Redefine View of Disabled, Says UConn Researcher

Five year old disabled boy in wheelchair lovingly surrounded by his three older brother and sisters (istock photo)
Five year old disabled boy in wheelchair lovingly surrounded by his three older brother and sisters (istock photo)
A five-year-old disabled boy in a wheelchair lovingly surrounded by his members of his family. (iStock Photo)
The concept of ‘culture keeping’ in international adoption may also benefit the development of disabled children, according to UConn researcher Laura Mauldin. (iStock Photo)

American families who pursue an international adoption often embrace their child’s culture of origin while raising them. It’s an approach, according to a University of Connecticut researcher, that may also be beneficial to the development of disabled children.

Disability is not just about having a medical condition – it comes with a culture and a community, says Laura K. Mauldin, assistant professor of human development and family studies and women’s, gender, and sexuality studies.

“It’s a service to the disability community to put that into the conversation, as we do with other cultural differences,” says Mauldin, who has worked extensively in the deaf community. “There’s nothing wrong with having a disability – what’s wrong is social attitudes about disabilities.”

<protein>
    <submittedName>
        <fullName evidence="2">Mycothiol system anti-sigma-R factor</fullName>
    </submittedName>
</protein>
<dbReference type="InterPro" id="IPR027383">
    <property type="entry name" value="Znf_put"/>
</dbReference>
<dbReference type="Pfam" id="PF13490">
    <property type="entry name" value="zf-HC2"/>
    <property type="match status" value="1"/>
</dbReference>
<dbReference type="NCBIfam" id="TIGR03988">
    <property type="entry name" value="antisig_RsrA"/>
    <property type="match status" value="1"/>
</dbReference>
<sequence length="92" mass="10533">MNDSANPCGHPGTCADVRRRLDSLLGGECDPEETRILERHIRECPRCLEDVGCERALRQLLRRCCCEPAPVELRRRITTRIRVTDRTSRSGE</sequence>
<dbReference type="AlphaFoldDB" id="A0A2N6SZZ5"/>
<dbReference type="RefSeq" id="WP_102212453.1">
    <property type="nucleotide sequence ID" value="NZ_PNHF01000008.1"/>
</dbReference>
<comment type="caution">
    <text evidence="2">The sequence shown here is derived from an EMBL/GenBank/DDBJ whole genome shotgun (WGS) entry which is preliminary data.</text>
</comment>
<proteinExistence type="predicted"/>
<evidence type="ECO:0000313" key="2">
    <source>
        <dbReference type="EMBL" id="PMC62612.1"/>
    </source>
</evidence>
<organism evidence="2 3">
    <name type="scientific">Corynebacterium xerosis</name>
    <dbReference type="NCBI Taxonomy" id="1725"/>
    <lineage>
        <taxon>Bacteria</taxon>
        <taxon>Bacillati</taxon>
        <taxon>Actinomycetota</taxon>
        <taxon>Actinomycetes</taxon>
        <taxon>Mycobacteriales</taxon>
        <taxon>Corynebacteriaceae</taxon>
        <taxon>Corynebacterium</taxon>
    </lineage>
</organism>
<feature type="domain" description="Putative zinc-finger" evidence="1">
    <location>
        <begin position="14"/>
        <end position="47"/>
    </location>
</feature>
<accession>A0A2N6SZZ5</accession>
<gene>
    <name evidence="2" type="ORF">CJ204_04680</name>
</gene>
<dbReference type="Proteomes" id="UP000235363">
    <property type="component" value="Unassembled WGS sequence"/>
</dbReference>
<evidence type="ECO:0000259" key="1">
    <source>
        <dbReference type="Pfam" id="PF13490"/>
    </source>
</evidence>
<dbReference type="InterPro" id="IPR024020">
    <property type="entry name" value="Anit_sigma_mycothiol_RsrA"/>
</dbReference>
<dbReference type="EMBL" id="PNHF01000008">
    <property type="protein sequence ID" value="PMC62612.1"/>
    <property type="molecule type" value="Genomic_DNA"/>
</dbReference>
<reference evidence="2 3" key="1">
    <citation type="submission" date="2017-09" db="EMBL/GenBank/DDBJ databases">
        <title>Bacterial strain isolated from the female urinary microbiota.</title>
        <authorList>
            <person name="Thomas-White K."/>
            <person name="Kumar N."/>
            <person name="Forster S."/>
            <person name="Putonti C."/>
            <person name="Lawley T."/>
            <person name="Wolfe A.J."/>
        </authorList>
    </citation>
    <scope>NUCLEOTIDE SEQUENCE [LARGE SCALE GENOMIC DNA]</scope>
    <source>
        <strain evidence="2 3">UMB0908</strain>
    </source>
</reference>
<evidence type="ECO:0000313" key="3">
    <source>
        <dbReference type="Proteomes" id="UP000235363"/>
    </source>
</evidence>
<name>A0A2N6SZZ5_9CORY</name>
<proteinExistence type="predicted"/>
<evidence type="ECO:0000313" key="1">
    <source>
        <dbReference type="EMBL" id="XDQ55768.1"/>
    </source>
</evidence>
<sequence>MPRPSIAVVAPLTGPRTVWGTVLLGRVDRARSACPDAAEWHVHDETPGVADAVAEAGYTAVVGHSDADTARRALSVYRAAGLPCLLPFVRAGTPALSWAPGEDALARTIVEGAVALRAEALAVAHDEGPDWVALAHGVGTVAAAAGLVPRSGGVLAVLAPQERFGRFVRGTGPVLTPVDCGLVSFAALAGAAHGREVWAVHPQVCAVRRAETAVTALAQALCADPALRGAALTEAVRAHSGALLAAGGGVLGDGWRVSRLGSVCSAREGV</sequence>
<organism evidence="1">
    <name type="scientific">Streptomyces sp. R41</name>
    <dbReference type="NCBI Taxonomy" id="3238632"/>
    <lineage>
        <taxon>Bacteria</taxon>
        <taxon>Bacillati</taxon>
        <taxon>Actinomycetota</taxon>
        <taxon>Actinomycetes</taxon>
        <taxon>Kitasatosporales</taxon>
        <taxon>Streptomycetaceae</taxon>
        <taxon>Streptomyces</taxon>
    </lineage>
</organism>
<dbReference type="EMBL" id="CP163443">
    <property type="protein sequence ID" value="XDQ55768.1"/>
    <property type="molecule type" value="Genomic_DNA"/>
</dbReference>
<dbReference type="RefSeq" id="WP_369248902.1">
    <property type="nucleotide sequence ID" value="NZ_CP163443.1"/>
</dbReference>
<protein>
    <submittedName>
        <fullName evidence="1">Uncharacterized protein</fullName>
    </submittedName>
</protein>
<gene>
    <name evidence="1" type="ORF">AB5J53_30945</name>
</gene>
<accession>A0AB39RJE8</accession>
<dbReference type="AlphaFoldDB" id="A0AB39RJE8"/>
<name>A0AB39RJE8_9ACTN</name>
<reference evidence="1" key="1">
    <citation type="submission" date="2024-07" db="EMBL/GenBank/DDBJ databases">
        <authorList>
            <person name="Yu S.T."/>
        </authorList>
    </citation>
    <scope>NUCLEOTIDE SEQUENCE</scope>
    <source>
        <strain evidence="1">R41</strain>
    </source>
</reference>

Mauldin is leading a discussion about redefining how people with disabilities are viewed and treated in society today as part of the 109th Annual Meeting of the American Sociological Association in San Francisco.

Her presentation, “Culture Keeping and Raising a Child with a Disability,” extends the concept of “culture keeping” that sociologist Heather Jacobsen uses to describe international adoption to families of the disabled.

According to the U.S. Census Bureau, in 2010 (the most recent statistics available) about 57 million people had a disability. Notably, about 30 percent of families have at least one disabled member.

“In the United States, the disabled are the largest of all minority groups, because they are across all racial groups, all classes,” Mauldin says. “Disability does not discriminate.”

Addressing broad social attitudes about disabilities, which equate disabilities with an illness and, by extension, something that should be treated, is important to the development of disabled children, Mauldin says.

Mauldin notes that the disability community is already working on this attitudinal change by producing its own culture, addressing disability issues through plays, books, paintings, films, and activism.